This is a Riserva – aged in barrel for 24 month then 3 further months in bottle.  It has the full on Chianti experience – tobacco, liquorice, cherry and a touch of vanilla.  This should keep for another five years at least, and will soften and mellow over that time.  Who am I kidding?  This is going to be drunk within a week!

 

*this may not be 100% factually accurate.

 

 

Opinion, Tasting Events

Frankie’s Single Bottle Review #05 – Rizzardi Costeggiola Soave 2014

Soave-Top

Rizzardi Costeggiola Soave 2014 (12.5%, €15.45, O’Briens)

Let’s get the obvious out of the way – most Soave is swill.

Well, to be fair, most is technically drinkable, if fairly simple, but lacking in flavour. It’s what you see on the label of the cheapest whites at your local convenience store. Over 85% of Soave production is made by co-operatives, which isn’t necessarily a bad thing, but when prices are fairly low then production targets are nearly always based on quantity rather than quality.

After a fantastic Amarone masterclass given by Count Guiseppe Rizzardi, we were treated to a glass of Rizzardi’s Soave with the first course of lunch. It is produced from a single vineyard on the hill of Costeggiola in the oldest part of the Soave wine region, just to the east of Verona. The soil is volcanic and the slope of the hill is steep enough to require terracing – add all of this to a southerly aspect and you have the right ingredients for some serious wine.

06WITA014-Rizzardi-Costeggiola-Soave

The blend is 70% Garganega (the minimum stipulated by the DOC regulations) and 30% Chardonnay (with other varieties also permitted). The vines are between 10 and 40 years old, a good indicator of potential quality. As is the norm the wines do not see any oak during fermentation or maturation.  2014 was a cooler vintage in Soave, meaning a longer growing season.

The 2014 is clean, tangy, with appreciable texture. It has citrus, tropical and stone fruit notes – it’s a complex, versatile, enjoyable wine.

Suffice it to say that I popped to my local O’Briens store and cleaned them out of this wine!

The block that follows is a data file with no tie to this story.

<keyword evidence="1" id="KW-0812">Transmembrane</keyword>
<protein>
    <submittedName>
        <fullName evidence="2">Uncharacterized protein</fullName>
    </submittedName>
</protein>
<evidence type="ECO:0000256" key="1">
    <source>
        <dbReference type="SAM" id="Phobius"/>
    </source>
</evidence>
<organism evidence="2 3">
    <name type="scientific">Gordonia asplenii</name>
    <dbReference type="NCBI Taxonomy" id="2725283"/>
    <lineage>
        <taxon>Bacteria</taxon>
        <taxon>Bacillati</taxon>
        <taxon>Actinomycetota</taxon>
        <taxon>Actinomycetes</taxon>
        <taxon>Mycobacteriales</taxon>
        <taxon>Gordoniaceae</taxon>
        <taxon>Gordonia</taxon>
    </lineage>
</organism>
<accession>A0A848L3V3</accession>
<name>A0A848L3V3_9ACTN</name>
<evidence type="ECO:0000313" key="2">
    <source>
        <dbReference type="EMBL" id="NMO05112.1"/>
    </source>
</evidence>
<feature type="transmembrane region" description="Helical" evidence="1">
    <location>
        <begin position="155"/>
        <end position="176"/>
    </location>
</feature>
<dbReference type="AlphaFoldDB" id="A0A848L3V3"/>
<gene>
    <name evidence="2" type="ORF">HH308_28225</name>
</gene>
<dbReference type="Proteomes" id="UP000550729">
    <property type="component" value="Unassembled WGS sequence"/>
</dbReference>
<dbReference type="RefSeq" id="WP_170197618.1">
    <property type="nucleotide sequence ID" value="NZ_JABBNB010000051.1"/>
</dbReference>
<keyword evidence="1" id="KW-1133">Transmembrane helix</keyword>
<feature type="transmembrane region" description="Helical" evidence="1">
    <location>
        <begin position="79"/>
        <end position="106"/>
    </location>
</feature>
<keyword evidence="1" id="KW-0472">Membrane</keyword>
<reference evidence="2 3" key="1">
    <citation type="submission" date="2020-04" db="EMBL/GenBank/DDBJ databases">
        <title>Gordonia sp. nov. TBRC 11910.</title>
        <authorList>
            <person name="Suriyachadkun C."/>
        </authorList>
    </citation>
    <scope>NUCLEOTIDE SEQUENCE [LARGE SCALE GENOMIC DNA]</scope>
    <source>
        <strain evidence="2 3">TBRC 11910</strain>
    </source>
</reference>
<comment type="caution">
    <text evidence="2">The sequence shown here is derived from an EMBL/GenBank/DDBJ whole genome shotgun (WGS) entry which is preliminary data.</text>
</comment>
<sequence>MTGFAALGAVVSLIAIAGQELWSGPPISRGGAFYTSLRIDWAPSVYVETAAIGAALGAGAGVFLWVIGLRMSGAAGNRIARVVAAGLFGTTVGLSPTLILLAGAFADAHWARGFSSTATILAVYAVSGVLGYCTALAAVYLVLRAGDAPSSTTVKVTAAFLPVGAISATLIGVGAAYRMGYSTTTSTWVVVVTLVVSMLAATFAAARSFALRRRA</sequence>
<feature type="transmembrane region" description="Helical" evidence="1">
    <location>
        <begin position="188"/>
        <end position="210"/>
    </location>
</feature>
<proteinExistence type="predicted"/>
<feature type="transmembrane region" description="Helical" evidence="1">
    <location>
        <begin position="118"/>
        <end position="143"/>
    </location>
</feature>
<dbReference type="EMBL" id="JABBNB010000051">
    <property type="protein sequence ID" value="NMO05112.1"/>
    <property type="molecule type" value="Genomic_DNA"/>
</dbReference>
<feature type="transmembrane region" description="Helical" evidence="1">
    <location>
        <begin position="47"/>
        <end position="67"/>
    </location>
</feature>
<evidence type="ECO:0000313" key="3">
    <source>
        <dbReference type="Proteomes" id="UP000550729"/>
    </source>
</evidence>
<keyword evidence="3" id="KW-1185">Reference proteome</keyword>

Make Mine A Double

Make Mine A Double #11 – Keep up your pecker with Pecorino!

Offida (Credit: Pizzodisevo)
Offida (Credit: Pizzodisevo)

It’s no secret that I don’t like cheese – in fact I hate the damned stuff – so it should come as no surprise that a wine with the same name as a prominent cheese was waaay down the list of new tipples for me to try.

Thankfully, Pecorino doesn’t taste of its namesake cheese, though there are unconfirmed rumours that they happen to go well together.  I took the plunge a few years ago after I noticed it on the by-the-glass list at West (the restaurant of The Twelve Hotel in Barna, near Galway), which has an excellent list all round, put together by General Manager & Sommelier Fergus O’Halloran.

Since then I’ve tried many Pecorinos? Pecorini? Pecorino-based wines that I’ve liked. The majority come from the Marche region of Italy which doesn’t get as many wine column inches as Tuscany, Piedmont and others, but has its unique charms.  As an interesting alternative to the ubiquitous Pinot Grigio the white wines of the area are popping up in more and more merchants, supermarkets and restaurants.

Here are a couple of contrasting examples that I’ve tried recently:

Umani Ronchi Terre di Chiete IGT Pecorino 2014 (€14.99, Marks and Spencer)

Terre di Chieti Pecorino
Terre di Chieti Pecorino

{Disclosure: sample kindly provided for review on request}

This is a relatively straightforward example of the grape,which sports a modest 12.5% alcohol.  Healthy grapes are cold fermented in stainless steel tanks to retain fresh fruity flavours.  It doesn’t go through “malo” (malolactic fermentation) so keeps zippy acidity, but does spend four to five months on the lees for additional texture and flavour.

Compared to many Italian whites, especially though of the 1990s, this is a well made wine which can still do the main job of accompanying seafood, but has enough about it to be enjoyed on its own.  If you’re having smoked salmon anytime soon (you know the season to which I’m referring) then this would be a perfect partner!

Le Caniette ‘Io Sono Gaia Non Sono Lucrezia’ Pecorino, Offida DOCG 2012 (€29.95, Honest 2 Goodness)

Io Gaia Sono La Canietta
Le Caniette ‘Io Sono Gaia Non Sono Lucrezia’ Pecorino

Recognisably the same grape, but in a different style, this Pecorino is unlike any of the others I’ve tasted.  It’s oaked!  This might seems a strange thing to do to a fresh zippy grape, but then this approach has been followed for Sauvignon Blanc (Cloudy Bay Te Koko, Torres Fransola) and Godello (Rafael Palacios As Sortes) among others.

Whereas the Umani Ronchi above is an IGT, this is a fully classified DOCG.  Ripe grapes are hand-picked and collected in small boxes for minimal bruising under their own weight. The gentle treatment treatment continues in the winery, followed by 12 to 14 months ageing in barriques, plus 4 months bâtonnage.

This wine first came to my attention at an Honest 2 Goodness tasting attended by a large contingent from DNS Wine Club – it was the standout bottle from the whole tasting in my view.  Further reflection with a full bottle reinforced this – the oak is in no way dominant, and adds another dimension to the flavour profile rather than riding roughshod over the tangy citrus fruit.  This DOCG wine’s alcohol is a couple of notches higher than the IGT at 13.5% which matches the texture and mouthfeel well.

So how do the wines compare given their disparity in price?  Both are great wines, and great value for money.  For me it just depends on my mood, and what / who I’m drinking the wine with, which would determine which of them I popped open on any particular day.

 

Further reading: Make Mine a Double Index